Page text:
This study sought to assess white matter density in patients and relatives with histories of bipolar disorder and/or schizophrenia.
Subjects included those with schizophrenia from families affected by schizophrenia alone, those with bipolar disorder from families affected by bipolar disorder alone and those with bipolar disorder from families affected by both bipolar disorder and schizophrenia. Unaffected relatives of the three patient groups were also recruited. Subjects underwent an MRI brain scan which was analyzed using a white-matter optimized technique.
Subjects with schizophrenia and bipolar disorder showed reduced white matter density in the anterior limb of the internal capsule which was not found in unaffected relatives. Reductions were found in frontal subgyral white matter density in affected subjects with a family history of schizophrenia only.
Abnormal anterior internal capsule white matter may provide a structural substrate for both disorders.
"We therefore interpreted the changes as most likely attributable to the internal capsule. Abnormalities of white matter density of the internal capsule have been described previously in schizophrenia patients (Zhou et al. 2003; McIntosh et al. 2005). Also, a study on the NRG1 rs6994992 variant reported reduced white matter integrity in the anterior limb of the internal capsule (McIntosh et al. 2007). "
[Show abstract][Hide abstract] ABSTRACT: Changes in fiber tract architecture have gained attention as a potentially important aspect of schizophrenia neuropathology. Although the exact pathogenesis of these abnormalities yet remains to be elucidated, a genetic component is highly likely. Neuregulin-1 (NRG1) is one of the best-validated schizophrenia susceptibility genes. We here report the impact of the Neuregulin-1 rs35753505 variant on white matter structure in healthy young individuals with no family history of psychosis.
We compared fractional anisotropy in 54 subjects that were either homozygous for the risk C allele carriers (n = 31) for rs35753505 or homozygous for the T allele (n = 23) using diffusion tensor imaging with 3T. Tract-Based Spatial Statistics (TBSS), a method especially developed for diffusion data analysis, was used to improve white matter registration and to focus the statistical analysis to major fiber tracts.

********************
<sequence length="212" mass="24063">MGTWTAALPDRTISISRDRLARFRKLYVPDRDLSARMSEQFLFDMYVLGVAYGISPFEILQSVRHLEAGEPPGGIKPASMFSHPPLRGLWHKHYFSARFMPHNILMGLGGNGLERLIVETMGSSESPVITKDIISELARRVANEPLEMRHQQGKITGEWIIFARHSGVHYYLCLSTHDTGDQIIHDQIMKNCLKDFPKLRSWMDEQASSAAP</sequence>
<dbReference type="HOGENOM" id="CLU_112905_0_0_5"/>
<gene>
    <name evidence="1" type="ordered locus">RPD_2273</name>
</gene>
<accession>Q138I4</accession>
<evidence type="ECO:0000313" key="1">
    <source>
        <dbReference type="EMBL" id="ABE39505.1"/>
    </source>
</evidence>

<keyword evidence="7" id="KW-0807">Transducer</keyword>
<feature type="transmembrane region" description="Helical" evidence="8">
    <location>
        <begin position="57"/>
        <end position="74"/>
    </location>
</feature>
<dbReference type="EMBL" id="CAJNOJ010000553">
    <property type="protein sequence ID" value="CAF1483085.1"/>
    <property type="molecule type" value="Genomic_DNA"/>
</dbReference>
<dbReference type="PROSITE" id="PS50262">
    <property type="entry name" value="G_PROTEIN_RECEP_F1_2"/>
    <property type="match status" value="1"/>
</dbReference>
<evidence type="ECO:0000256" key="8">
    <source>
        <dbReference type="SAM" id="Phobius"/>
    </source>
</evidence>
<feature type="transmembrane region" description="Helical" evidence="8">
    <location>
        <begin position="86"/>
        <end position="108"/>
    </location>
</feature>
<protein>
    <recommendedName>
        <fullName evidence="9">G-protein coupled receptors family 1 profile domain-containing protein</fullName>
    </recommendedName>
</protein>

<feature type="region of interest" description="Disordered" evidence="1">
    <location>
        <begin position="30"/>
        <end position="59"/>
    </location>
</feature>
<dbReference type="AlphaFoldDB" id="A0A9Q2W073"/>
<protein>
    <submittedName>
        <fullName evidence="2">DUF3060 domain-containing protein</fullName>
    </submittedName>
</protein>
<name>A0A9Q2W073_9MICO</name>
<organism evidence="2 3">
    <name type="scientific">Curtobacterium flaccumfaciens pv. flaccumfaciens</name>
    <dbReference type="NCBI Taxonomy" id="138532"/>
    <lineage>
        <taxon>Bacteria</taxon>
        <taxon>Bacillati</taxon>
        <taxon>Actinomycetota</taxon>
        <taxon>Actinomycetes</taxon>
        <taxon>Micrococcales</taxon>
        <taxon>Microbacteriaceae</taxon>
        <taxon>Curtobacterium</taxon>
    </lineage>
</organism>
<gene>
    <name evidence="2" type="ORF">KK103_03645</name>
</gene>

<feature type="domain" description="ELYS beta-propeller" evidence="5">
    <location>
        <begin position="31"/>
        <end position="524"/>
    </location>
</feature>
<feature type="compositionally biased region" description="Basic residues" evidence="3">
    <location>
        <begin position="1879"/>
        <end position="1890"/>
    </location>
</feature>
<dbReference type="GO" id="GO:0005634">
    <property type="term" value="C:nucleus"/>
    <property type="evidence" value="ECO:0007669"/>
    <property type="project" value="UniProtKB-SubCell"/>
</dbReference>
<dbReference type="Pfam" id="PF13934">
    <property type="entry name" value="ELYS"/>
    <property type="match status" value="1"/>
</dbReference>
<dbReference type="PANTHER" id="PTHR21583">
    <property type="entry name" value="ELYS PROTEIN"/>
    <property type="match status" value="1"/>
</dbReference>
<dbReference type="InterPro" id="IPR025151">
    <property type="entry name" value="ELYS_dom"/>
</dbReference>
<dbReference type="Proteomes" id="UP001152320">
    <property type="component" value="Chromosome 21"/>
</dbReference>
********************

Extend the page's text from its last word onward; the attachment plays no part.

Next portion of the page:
Statistical analysis showed that homozygous risk C allele carriers featured elevated fractional anisotropy (FA) in the right perihippocampal region and the white matter proximate to the left area 4p as well as the right hemisphere of the cerebellum. We found three clusters of reduced FA values in homozygous C allele carriers: in the left superior parietal region, the right prefrontal white matter and in the deep white matter of the left frontal lobe.
Our results highlight the importance of Neuregulin-1 for structural connectivity of the right medial temporal lobe. This finding is in line with well known neuropathological findings in this region in patients with schizophrenia.
Brain and Behavior 03/2014; 4(2):215-26. DOI:10.1002/brb3.203 · 2.24 Impact Factor
"Despite the increasing number of DTI studies in affective disorders, the current amount of evidence for WM morphometry in BD is still limited. Only five studies to date have evaluated regional WM volumes in BD patients (Bruno et al., 2004; McIntosh et al., 2005; Nugent et al., 2006; Scherk et al., 2008; Tost et al., 2010) and their unaffected relatives (McIntosh et al., 2005; van der Schot et al., 2009) – none recruiting first-episode patients – with conflicting results. To our knowledge, there are no studies assessing WM volume abnormalities in psychotic MDD. "